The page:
Outdoor companies that began as garage startups

Perhaps this goes without saying, but here at Garage Grown Gear, we love stories about garage startups. Or attic startups. Or Kitchen startups. Today, we honor great outdoor companies with humble beginnings. Some are still in a garage while others have become household names; all started with an individual pursuing a great idea.

 

Clif Bar

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“We started mixing. We broke paddles. We burned out the motor on her KitchenAid mixer.” -Gary Erickson

In 1990, Gary Erickson set off on a one-day, 175-mile bicycle ride with his buddy Jay. As usual, he packed six energy bars for the ride—using the only bar on the market at the time. Halfway through the ride, exhausted and hungry, Gary realized he just couldn’t eat another unappetizing, sticky, hard-to-digest bar. Then and there, in a moment he now calls “the epiphany,” the inspiration for the CLIF® Bar was born. He took to his mother’s kitchen, and the rest is history. 

 

TwentyTwo Designs

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Twentytwo Designs isn’t in a garage anymore, but that’s where they started. Now they’re in a community-sponsored industrial space just down the road. 

 

Shredly

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Shredly started in the basement of a house. That means the first photo shoots took place in the garage, which also acted as a storage space for inventory.

 

EnLIGHTened Equipment

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EnLIGHTened Equipment quilts started in Tim Marshall’s Minnesota basement. Just this year the company finally made its way to a larger space, but it is still within walking distance of Tim’s house.



 


 

Meier Handmade Skis

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Meier Handmade Skis began in 2009 in a one-car garage in the beautiful Roaring Fork Valley in Colorado. Matt Cudmore was a ski junkie with a passion for fine craftsmanship. He gave up searching for “the next perfect ski,” and decided to build it himself. In doing so, he created the first pair of Meier Handmade Skis.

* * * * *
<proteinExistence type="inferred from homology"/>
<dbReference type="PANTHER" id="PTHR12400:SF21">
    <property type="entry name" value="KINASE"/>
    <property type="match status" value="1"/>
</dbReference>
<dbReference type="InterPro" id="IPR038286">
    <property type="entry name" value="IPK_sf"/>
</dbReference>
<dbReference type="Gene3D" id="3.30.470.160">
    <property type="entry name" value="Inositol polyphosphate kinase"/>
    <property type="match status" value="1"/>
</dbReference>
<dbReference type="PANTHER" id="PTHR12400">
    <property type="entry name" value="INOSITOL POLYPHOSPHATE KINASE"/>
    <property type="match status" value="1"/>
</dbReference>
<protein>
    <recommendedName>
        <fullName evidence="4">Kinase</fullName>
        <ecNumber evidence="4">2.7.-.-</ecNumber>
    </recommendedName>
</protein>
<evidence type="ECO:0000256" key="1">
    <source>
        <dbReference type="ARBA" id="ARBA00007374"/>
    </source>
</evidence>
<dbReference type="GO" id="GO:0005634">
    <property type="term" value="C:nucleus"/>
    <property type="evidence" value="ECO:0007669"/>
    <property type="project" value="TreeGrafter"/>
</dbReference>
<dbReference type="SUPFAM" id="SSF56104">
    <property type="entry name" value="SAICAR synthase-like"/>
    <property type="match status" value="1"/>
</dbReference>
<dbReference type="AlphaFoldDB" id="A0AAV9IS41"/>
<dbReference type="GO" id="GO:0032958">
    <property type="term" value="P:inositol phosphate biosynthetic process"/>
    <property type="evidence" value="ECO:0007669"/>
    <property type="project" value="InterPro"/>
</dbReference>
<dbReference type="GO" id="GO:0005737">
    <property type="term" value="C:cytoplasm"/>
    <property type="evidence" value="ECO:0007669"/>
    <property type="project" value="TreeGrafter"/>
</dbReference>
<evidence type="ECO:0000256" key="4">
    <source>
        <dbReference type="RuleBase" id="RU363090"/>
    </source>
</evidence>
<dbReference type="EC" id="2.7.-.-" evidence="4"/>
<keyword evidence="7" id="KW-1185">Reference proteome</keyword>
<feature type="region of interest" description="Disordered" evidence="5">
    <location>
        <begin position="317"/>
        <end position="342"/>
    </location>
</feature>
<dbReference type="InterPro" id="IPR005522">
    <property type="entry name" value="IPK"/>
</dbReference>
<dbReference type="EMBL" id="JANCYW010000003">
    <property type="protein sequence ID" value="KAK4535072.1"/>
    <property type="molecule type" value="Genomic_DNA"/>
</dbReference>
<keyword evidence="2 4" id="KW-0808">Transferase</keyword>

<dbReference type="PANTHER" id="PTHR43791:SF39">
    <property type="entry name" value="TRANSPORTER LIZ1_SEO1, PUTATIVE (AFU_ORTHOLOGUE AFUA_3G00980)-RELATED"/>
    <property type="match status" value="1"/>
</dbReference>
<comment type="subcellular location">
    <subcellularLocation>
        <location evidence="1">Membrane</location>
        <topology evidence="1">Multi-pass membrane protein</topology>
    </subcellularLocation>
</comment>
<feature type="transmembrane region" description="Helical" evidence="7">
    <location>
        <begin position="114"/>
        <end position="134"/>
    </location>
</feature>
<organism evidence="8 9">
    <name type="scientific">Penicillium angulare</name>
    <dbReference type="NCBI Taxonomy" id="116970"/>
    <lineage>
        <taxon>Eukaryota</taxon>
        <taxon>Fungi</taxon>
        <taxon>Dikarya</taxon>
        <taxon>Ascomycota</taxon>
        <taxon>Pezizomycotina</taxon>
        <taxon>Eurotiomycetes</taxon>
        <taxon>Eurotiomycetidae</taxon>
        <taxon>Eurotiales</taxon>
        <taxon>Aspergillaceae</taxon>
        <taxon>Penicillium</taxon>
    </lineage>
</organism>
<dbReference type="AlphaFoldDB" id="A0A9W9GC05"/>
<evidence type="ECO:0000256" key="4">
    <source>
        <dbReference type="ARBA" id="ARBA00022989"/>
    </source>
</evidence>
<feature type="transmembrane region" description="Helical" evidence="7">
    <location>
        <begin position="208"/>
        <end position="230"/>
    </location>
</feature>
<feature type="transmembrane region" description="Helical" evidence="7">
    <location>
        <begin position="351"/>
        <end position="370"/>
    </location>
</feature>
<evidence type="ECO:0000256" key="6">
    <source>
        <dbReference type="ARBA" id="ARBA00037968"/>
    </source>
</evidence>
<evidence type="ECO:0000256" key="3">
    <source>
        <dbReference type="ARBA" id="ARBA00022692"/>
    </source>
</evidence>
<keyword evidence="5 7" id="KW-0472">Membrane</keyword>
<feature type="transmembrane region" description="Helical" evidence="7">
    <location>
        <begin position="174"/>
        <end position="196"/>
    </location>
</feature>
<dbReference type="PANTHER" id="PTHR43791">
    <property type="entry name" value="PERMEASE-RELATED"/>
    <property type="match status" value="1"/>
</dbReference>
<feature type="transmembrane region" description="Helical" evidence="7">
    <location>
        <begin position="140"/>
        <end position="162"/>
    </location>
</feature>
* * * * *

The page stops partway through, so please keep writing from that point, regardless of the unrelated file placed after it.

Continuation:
Patagonia

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Climber Yvonne Chouinard started his business making reusable pitons, teaching himself how to black smith using a coal-fired forge, 138-pound anvil and some tongs and hammers he found at the junkyard in 1957. Word spread about his pitons and soon he was selling them from a small shop he built in his parent’s backyard. (Photo courtesy Patagonia Archives)

 

Supai Adventure Gear

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Supai Adventure Gear’s ultralight rafts were made for years in the living room of owners Shannon Flowers and Aaron Locander home. The couple recently bought a house just down the street to serve as the company’s headquarters.



 


 

Hyperlite Mountain Gear

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Hyperlite Mountain Gear occupies a small portion of what was once one of the largest textile mills in the country. The quintessential New England brick structure was built in the early 1800s to process cotton grown in the south.



 


 

Grace Skis

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David Liechty gutted the original kitchen in his 1894 Victorian house in Denver to make a ski shop in 2011. He built his press and started making Grace Skis. His house still hasn’t recovered.

 

Garage Grown Gear (Yours Truly)

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Garage Grown Gear’s humble beginnings started with a laptop, a table and our founder, Amy Hatch. To shop today’s innovators and tomorrow’s icons, check out our store.

What other garage startups do you love and adore?

 

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